In nearly 30 per cent of all infertility cases, the cause is attributed to a problem in the male. M&B takes a closer look at male infertility, its implications and the promise of a solution.
Words Poornima Kartik Iyer
NOT WHAT I EXPECTED
For Pramod Prabhakaran, 34, life seemed blissful. He was happily married, a successful entrepreneur and enjoyed life to the fullest. After three years of unprotected sexual intercourse, he never once suspected that something was amiss. “We weren’t thinking about having a baby so we took it as a positive sign,” he says. When the couple entered their fourth year of marriage, they decided to take the plunge.
He continues, “We visited a gynecologist who advised us to undergo some tests. My wife’s reports were in proper order, but my sperm analysis showed that I had oligozoospermia, which meant that I had a low concentration of sperm in my semen. We were immediately referred to a urologist so we could be advised on how to proceed further.”
FEELING AT LOSS
For Pramod, his world had turned upside down. “I knew it wasn’t my fault but I still couldn’t help feeling sad about my situation. I felt like I was incomplete in some way. I felt defeated as if I had disappointed myself and my wife. I decided to meet the urologist alone,” he says. The gynaec had prescribed some medicines to Pramod which he had been taking. “When the urologist checked the prescription, he got upset. He told me to immediately discontinue those meds and go for a retest 15 days later. I was worried but he assured me that sometimes collecting the semen sample and submitting it on time are major criteria for test accuracy. So there might be a chance of improvement in the second test,” he recalls.
After a week of abstinence, Pramod went for a retest. The results were similar to the previous reports. It still showed low sperm count and low motility. “Thankfully my doctor was hopeful. He prescribed medicines for two months and asked me to quit smoking. I would have to do the test again after two months. That’s when the pressure started building up. Giving a sperm sample can be extremely stressful. I would have to collect the semen and then rush to the lab within a few minutes. I would always be worried about traffi c and check the time frequently,” he admits.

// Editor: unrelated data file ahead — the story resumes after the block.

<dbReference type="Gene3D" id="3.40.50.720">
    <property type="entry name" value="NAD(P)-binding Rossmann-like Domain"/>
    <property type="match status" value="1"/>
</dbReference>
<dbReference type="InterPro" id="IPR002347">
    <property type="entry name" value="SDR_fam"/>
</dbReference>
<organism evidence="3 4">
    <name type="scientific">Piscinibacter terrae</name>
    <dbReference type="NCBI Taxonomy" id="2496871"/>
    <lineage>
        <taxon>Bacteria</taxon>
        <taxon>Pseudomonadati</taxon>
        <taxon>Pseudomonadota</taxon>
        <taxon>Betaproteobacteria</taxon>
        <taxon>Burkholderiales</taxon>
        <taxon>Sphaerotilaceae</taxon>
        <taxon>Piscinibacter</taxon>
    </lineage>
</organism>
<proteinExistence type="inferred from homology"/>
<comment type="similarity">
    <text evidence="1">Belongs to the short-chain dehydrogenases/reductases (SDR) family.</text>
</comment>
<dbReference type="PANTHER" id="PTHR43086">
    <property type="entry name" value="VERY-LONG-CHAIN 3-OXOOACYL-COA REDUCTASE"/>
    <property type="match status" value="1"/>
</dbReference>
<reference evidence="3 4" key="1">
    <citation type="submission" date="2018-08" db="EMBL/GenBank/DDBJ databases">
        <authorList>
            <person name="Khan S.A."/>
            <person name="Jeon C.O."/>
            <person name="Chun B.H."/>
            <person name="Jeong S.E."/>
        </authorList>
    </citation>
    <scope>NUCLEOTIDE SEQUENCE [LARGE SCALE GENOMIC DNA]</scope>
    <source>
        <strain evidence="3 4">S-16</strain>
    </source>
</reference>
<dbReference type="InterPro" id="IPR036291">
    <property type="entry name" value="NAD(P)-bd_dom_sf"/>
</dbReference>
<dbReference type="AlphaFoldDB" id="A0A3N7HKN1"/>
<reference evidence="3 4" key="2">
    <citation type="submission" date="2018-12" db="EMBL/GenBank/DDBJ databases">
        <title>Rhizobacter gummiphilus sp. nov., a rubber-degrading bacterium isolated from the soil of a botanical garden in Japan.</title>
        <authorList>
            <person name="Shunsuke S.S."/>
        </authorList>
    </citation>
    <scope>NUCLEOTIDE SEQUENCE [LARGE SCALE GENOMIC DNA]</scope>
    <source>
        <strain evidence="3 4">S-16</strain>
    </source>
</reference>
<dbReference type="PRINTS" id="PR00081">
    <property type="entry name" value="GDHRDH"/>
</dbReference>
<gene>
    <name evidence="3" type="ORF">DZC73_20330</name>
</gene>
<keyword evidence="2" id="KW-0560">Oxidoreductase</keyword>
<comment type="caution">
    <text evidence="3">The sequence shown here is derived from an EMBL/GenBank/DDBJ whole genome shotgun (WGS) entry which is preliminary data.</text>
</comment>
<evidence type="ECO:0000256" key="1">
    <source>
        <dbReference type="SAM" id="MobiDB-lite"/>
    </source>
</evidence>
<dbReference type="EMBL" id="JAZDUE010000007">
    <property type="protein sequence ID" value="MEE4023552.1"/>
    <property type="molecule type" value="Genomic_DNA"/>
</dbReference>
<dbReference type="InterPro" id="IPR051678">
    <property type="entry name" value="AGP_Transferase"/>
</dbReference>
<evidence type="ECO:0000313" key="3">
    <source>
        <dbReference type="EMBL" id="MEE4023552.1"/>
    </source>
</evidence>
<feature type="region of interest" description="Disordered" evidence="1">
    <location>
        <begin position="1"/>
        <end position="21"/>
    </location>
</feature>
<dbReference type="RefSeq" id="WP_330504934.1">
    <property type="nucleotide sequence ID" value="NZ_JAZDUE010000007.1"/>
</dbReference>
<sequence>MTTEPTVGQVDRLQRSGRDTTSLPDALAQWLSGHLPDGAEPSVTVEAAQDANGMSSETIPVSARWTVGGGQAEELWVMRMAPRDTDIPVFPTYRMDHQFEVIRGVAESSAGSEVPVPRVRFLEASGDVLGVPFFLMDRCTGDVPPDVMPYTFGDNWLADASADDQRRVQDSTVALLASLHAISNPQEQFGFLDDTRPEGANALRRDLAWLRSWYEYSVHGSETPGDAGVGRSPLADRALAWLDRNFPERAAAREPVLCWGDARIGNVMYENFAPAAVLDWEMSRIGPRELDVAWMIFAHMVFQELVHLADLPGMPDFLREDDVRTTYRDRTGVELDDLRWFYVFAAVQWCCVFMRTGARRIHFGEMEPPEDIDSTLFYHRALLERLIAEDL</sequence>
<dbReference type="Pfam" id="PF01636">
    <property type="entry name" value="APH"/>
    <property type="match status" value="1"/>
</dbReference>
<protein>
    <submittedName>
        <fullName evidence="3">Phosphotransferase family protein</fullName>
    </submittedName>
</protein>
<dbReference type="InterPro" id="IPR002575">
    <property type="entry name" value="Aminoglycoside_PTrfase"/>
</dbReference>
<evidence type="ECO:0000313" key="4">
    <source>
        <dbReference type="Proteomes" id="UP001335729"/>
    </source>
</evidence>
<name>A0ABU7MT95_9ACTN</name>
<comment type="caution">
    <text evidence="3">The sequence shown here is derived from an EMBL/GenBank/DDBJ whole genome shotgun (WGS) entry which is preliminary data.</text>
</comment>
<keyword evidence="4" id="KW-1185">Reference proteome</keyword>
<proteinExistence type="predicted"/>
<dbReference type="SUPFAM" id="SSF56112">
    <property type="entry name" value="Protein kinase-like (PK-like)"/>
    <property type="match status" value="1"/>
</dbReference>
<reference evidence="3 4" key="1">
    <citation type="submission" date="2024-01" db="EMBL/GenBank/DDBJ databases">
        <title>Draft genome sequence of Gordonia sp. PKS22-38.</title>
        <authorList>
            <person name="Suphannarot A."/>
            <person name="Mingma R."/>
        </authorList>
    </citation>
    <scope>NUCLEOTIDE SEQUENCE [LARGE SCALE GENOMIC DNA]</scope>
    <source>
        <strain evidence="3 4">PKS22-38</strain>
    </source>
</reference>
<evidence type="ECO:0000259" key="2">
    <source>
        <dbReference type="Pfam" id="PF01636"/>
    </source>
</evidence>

LEARNING TO ACCEPT
After two months, there was no improvement in the reports. The medicines were changed and Pramod was asked to go for a retest after one month. “Things were not improving. I felt guilty. All these years we didn’t care, and just when we wanted a baby, things were looking bad for us. Finally, after a month when we went back to the doctor, he told us that I wasn’t responding to medication. He advised me to freeze my sperm for future use as my sperm level would go down further as years passed. He suggested we go in for a fertility treatment—Intra-cytoplasmic sperm injection (ICSI). My wife was very supportive during that period. She asked the doctor if my sperm was healthy and he replied in the affi rmative. She assured me then there was nothing to worry about. I still blamed myself because in spite of not having a problem she would have to go through an IVF procedure because of me. But my wife was confi dent that this was our best chance and we were in this together,” he explains. The couple is expecting twins now.